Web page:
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Quantifying Environmental Impact of Drought

A team of researchers formulated a drought index that can capture the biological changes of ecosystems in response to the dynamics of drought intensity.

Led by Professor Ma Zhuguo of the Key Laboratory of Regional Climate-Environment for Temperate East Asia at the Institute of Atmospheric Physics, Chinese Academy of Sciences, his team published their findings in Advances of Atmospheric Sciences.

The team defined a drought index according to the difference between actual and potential evapotranspiration rom both observation and reanalysis data and determined the classifications according to a percentile approach. As a result of global warming ecosystems have been increasingly affected by the stresses of drought. The standardized evapotranspiration deficit drought index (SEDI) was formulated to quantify the impact of drought and can sensitively depict the reaction of vegetation and changes of ecosystems compared with indices based on precipitation and temperature.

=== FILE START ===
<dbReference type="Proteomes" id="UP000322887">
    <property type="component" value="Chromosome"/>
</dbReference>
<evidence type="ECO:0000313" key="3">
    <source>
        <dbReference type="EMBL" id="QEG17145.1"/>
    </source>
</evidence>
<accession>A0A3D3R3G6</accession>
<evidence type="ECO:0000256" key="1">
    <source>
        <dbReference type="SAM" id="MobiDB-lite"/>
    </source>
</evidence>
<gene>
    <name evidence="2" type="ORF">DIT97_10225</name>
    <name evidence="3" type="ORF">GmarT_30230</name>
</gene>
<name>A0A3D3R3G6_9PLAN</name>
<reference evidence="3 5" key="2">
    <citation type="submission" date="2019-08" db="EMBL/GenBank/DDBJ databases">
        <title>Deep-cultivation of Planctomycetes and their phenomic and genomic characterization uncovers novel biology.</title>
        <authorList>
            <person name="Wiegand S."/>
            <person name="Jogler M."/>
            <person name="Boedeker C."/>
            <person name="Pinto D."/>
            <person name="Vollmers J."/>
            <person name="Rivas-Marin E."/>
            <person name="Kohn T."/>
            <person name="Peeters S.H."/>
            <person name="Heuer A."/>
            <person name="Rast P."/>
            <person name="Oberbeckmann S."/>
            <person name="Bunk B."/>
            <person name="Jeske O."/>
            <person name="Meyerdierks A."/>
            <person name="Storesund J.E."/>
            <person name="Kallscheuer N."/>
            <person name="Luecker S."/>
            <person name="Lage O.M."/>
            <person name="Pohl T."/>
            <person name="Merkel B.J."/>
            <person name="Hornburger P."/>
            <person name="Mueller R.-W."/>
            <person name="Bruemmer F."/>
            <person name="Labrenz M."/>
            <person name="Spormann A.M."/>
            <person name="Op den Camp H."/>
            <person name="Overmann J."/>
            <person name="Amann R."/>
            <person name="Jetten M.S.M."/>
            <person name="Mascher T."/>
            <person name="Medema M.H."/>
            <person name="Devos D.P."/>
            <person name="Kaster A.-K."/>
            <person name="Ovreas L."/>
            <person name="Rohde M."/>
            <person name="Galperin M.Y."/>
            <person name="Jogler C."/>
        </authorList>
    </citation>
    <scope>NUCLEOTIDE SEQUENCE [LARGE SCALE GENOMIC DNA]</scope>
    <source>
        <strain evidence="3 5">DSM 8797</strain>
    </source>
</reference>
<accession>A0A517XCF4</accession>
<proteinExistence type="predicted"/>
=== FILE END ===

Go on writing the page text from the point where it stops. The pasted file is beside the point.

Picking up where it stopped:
“In terms of the role played by evapotranspiration deficit in connecting climate and ecosystem processes, SEDI has the potential of highlighting drought impacts on ecological processes,” says Associate Prof. Li Mingxing, corresponding author of the study.

The performance of SEDI besides three commonly used drought indices (scPDSI, SPI, and SPEI) and soil moisture was examined.

“Our study shows that SEDI can reasonably detect droughts and climatic dry and wet transitions, especially at the monthly scale, and can regenerate climatic long-term trends. Moreover, SEDI is more practical than indices of precipitation and temperature in highlighting biological effects in climate droughts. That is mainly because SEDI involves water and energy processes that can both be affected by the vegetation,” explains Dr. Zhang Xia , lead author of the study.

“In the future, we intend to focus on the potential of quantifying the relationships of ecological processes with dry and wet changes and the use in projections of regional ecological environments with climate change,” adds the team’s PI, Prof. Ma. [APBN]